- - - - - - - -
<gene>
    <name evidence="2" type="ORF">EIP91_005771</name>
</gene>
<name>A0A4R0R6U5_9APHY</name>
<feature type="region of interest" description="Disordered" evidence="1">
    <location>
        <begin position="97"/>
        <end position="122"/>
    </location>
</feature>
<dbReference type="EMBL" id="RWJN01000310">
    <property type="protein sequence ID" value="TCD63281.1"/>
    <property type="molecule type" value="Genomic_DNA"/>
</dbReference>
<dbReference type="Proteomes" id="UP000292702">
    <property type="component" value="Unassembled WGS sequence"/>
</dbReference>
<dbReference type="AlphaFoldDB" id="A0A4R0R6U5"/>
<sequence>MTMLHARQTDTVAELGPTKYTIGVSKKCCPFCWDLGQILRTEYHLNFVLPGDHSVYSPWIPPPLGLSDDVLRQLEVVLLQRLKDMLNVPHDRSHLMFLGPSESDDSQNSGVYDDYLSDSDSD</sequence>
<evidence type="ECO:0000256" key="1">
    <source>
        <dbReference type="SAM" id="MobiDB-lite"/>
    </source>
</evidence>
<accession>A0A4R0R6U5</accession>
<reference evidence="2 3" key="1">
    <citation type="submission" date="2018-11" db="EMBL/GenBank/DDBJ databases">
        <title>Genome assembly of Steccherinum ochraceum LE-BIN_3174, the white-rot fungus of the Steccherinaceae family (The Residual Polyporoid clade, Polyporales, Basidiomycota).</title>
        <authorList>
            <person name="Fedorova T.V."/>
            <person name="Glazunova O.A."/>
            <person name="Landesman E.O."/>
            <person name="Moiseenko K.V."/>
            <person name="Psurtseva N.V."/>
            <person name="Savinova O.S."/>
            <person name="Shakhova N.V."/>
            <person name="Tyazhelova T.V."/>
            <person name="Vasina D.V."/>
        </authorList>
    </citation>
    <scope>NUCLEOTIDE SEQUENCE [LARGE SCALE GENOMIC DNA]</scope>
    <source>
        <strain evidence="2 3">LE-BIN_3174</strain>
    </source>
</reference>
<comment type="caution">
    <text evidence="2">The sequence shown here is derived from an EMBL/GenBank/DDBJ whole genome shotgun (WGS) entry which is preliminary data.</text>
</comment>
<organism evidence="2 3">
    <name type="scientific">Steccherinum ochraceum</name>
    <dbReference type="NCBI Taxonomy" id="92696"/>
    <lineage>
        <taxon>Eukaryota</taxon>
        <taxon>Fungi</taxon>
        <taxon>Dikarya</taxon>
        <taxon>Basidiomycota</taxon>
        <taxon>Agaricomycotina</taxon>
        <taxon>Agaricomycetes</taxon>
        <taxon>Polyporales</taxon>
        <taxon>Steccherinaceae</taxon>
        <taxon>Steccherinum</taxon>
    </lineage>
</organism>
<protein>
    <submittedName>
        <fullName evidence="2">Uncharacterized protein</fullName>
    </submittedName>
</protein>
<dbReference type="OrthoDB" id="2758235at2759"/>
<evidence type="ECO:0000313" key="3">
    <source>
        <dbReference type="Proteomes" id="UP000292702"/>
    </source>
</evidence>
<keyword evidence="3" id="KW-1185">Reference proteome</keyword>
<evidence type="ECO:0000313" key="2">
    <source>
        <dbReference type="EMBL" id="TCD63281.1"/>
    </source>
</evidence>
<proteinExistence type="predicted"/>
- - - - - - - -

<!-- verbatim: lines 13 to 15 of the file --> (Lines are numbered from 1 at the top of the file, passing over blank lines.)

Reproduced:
    <property type="molecule type" value="Genomic_DNA"/>
</dbReference>
<dbReference type="Proteomes" id="UP000292702">